Criteria: The ideal candidate will have:

  1. A minimum 2.1 honours level degree in a relevant domain
  2. Hold a teaching qualification or have experience of working with young children with autism;
  3. Evidence of a high standard of critical research and academic writing skills;
  4. A high level of competence in written and oral communication;
  5. The ability to work independently and collaboratively in meeting demanding research goals.

The PhD studentship is fully funded, inclusive of stipend and EU fees for the duration of four years. As part of the scholarship, successful candidates will undertake a maximum of six hours per week learning support activities such as tutoring, consistent with furthering their professional development. The candidate will also assist with School administrative processes.

How to Apply:  Applications can be made by submitting current CV and expression of interest document to tish.balfe@dcu.ie The expression of interest document should be submitted in Word (.doc or .docx) format, and should be no more than 500 words long. The applicant should describe their own suitability for the project (50% weighted) and how they would like to develop the project (50% weighted). It is recommended that potential applicants contact the supervisors informally in the first instance.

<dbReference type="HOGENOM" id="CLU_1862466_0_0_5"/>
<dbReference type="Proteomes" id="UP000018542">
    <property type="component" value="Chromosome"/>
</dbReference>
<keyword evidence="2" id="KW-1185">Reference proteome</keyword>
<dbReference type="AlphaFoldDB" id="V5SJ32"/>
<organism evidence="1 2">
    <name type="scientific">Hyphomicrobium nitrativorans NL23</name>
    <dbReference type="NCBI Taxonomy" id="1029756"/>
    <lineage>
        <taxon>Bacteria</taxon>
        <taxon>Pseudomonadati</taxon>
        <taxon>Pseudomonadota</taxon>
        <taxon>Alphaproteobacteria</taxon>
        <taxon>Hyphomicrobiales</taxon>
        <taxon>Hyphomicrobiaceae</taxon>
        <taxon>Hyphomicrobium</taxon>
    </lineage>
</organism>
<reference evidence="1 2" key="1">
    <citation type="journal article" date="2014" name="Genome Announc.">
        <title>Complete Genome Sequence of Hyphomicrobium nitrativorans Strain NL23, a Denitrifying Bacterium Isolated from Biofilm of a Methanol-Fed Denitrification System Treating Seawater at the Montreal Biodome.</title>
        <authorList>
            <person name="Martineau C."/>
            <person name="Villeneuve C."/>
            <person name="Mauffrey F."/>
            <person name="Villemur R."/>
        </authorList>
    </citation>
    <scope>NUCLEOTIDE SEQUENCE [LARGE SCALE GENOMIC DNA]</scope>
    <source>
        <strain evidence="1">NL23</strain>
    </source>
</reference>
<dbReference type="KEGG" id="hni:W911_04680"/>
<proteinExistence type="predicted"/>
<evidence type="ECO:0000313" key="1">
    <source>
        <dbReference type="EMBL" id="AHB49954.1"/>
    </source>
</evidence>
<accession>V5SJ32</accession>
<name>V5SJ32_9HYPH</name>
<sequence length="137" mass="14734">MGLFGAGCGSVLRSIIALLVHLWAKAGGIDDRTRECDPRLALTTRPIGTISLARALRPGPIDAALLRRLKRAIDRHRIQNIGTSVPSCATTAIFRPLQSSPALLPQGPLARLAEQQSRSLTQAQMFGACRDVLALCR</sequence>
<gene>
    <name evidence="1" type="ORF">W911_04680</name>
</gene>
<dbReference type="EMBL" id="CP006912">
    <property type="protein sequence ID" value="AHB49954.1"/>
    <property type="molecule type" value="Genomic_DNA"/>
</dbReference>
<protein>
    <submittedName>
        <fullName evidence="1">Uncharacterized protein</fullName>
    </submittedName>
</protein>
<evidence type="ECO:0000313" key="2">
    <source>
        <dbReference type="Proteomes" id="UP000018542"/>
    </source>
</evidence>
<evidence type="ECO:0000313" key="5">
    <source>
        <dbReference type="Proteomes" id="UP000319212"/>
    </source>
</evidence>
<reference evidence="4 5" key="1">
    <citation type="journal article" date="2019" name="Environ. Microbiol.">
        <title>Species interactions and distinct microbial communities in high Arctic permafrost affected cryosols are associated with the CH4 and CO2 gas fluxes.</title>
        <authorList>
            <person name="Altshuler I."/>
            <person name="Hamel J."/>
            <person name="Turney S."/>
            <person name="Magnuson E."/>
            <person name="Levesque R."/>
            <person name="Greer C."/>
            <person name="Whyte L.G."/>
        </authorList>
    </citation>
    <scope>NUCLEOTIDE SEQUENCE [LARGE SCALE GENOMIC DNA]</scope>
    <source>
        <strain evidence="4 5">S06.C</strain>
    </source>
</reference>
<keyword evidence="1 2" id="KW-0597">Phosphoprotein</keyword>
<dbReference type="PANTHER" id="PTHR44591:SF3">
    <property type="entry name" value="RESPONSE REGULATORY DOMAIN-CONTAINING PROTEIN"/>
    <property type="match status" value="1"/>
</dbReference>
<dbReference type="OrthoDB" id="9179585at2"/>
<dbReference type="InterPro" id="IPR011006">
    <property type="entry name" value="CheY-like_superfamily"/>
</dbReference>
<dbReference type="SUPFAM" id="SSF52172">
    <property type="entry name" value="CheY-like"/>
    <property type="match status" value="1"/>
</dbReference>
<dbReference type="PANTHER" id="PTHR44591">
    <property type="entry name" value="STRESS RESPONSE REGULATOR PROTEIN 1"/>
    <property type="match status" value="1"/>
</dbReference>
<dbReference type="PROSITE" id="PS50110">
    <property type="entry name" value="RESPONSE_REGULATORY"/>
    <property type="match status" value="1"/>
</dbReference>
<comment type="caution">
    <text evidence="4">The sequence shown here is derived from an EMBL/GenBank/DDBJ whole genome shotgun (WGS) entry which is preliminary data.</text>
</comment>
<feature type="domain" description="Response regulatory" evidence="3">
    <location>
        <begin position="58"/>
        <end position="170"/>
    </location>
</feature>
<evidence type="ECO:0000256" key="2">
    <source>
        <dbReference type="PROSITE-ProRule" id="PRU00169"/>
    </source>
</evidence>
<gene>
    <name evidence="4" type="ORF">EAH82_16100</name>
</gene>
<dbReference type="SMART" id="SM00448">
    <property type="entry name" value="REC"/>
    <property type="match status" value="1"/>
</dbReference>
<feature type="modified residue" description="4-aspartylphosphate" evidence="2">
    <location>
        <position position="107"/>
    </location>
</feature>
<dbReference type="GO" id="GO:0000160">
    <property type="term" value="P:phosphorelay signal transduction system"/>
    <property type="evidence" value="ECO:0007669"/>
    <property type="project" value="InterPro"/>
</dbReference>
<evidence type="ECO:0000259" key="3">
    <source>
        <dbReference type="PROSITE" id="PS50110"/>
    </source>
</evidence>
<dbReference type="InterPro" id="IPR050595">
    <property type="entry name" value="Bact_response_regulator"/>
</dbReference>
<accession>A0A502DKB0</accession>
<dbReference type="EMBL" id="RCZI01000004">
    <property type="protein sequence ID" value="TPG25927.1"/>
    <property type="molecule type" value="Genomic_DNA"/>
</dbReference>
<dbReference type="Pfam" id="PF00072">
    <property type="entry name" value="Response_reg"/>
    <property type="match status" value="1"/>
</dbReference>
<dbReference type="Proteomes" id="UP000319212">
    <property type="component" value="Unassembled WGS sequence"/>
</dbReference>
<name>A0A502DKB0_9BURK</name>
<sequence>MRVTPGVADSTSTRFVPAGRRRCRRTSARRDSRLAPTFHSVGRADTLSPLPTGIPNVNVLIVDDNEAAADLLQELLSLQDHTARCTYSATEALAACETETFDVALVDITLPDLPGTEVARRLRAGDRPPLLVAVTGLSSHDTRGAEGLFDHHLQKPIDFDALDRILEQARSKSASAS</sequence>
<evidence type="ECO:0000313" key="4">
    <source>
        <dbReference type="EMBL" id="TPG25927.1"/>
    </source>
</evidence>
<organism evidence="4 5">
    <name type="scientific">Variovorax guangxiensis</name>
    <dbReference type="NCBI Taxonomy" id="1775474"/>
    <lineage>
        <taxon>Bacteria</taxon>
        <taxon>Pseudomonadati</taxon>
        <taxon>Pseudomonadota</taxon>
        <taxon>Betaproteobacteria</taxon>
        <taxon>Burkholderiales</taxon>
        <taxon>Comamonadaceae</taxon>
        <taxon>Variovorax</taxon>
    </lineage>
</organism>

Selection for studentships will be competitive and will take place in late September. Shortlisted candidates should be available for interview in October. The closing date for applications: 5pm Friday, Sept 14th

Autism and the mainstream school - eliciting perspectives of students with high functioning autism

This doctoral research aims to explore the experiences of students on the autism spectrum in Irish mainstream education through the lens of student voice and supervised by Dr Neil Kenny and Dr Paula Flynn. While many children and young people with high functioning autism have the academic and cognitive skills to access education through the common curriculum (Norwich, 2005), there is an emerging evidence that such children can experience negative academic and socio-behavioural outcomes in mainstream settings, including high rates of bullying (McIntyre, Blacher and Baker, 2006; Humphrey and Symes, 2010; Hebron and Humphreys, 2015). However, there is substantial evidence from international research that student voice engagement has the potential to empower young people with, and without, disabilities to participate meaningfully and collaboratively in improving their engagement with learning in school (Rudduck and McIntyre 2007; Tangen 2009; Robinson and Taylor 2007). Given the emphasis in Irish educational policy and practice on the inclusion of children with high functioning autism within mainstream settings, it is demonstrably important that the voices of young people with autism are considered in future inclusive planning. The proposed research aims to recruit student voices to inform best practices in the inclusion of students in mainstream education settings at both primary and post-primary level in Ireland.